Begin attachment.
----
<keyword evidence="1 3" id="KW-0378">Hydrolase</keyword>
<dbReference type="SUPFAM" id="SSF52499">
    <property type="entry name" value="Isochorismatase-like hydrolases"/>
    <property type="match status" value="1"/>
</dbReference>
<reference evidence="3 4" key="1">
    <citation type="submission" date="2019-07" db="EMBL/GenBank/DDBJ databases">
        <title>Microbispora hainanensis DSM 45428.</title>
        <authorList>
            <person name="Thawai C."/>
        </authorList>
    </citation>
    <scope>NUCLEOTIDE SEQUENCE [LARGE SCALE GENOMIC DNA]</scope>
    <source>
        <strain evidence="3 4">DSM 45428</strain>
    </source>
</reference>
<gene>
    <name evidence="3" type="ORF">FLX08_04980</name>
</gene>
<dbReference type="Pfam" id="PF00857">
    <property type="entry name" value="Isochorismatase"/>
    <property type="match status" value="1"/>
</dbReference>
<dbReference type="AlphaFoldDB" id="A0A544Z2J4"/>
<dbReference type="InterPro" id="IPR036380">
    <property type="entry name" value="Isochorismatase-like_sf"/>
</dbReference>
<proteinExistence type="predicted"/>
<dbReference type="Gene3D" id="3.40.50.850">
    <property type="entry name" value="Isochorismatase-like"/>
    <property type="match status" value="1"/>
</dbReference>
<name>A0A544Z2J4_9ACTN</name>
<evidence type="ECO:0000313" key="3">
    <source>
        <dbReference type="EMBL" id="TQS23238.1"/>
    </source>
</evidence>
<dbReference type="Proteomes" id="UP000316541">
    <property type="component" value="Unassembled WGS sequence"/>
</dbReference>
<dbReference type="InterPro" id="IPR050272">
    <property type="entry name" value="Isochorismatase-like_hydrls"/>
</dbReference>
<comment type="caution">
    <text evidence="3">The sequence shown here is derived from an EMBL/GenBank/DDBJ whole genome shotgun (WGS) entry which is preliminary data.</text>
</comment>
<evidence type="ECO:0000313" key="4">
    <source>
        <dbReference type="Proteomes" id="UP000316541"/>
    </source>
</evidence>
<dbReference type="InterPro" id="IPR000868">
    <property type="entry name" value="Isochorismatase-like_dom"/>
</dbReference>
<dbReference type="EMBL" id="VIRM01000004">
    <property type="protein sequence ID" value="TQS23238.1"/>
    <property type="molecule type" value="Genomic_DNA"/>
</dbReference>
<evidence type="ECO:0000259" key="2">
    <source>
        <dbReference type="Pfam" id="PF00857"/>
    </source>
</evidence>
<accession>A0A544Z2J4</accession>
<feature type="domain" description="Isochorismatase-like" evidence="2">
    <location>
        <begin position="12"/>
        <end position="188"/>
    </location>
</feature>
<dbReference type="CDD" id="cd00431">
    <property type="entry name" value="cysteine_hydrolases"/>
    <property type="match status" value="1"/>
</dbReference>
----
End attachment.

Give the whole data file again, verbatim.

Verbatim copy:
<keyword evidence="1 3" id="KW-0378">Hydrolase</keyword>
<dbReference type="SUPFAM" id="SSF52499">
    <property type="entry name" value="Isochorismatase-like hydrolases"/>
    <property type="match status" value="1"/>
</dbReference>
<reference evidence="3 4" key="1">
    <citation type="submission" date="2019-07" db="EMBL/GenBank/DDBJ databases">
        <title>Microbispora hainanensis DSM 45428.</title>
        <authorList>
            <person name="Thawai C."/>
        </authorList>
    </citation>
    <scope>NUCLEOTIDE SEQUENCE [LARGE SCALE GENOMIC DNA]</scope>
    <source>
        <strain evidence="3 4">DSM 45428</strain>
    </source>
</reference>
<gene>
    <name evidence="3" type="ORF">FLX08_04980</name>
</gene>
<dbReference type="Pfam" id="PF00857">
    <property type="entry name" value="Isochorismatase"/>
    <property type="match status" value="1"/>
</dbReference>
<dbReference type="AlphaFoldDB" id="A0A544Z2J4"/>
<dbReference type="InterPro" id="IPR036380">
    <property type="entry name" value="Isochorismatase-like_sf"/>
</dbReference>
<proteinExistence type="predicted"/>
<dbReference type="Gene3D" id="3.40.50.850">
    <property type="entry name" value="Isochorismatase-like"/>
    <property type="match status" value="1"/>
</dbReference>
<name>A0A544Z2J4_9ACTN</name>
<evidence type="ECO:0000313" key="3">
    <source>
        <dbReference type="EMBL" id="TQS23238.1"/>
    </source>
</evidence>
<dbReference type="Proteomes" id="UP000316541">
    <property type="component" value="Unassembled WGS sequence"/>
</dbReference>
<dbReference type="InterPro" id="IPR050272">
    <property type="entry name" value="Isochorismatase-like_hydrls"/>
</dbReference>
<comment type="caution">
    <text evidence="3">The sequence shown here is derived from an EMBL/GenBank/DDBJ whole genome shotgun (WGS) entry which is preliminary data.</text>
</comment>
<evidence type="ECO:0000313" key="4">
    <source>
        <dbReference type="Proteomes" id="UP000316541"/>
    </source>
</evidence>
<dbReference type="InterPro" id="IPR000868">
    <property type="entry name" value="Isochorismatase-like_dom"/>
</dbReference>
<dbReference type="EMBL" id="VIRM01000004">
    <property type="protein sequence ID" value="TQS23238.1"/>
    <property type="molecule type" value="Genomic_DNA"/>
</dbReference>
<evidence type="ECO:0000259" key="2">
    <source>
        <dbReference type="Pfam" id="PF00857"/>
    </source>
</evidence>
<accession>A0A544Z2J4</accession>
<feature type="domain" description="Isochorismatase-like" evidence="2">
    <location>
        <begin position="12"/>
        <end position="188"/>
    </location>
</feature>
<dbReference type="CDD" id="cd00431">
    <property type="entry name" value="cysteine_hydrolases"/>
    <property type="match status" value="1"/>
</dbReference>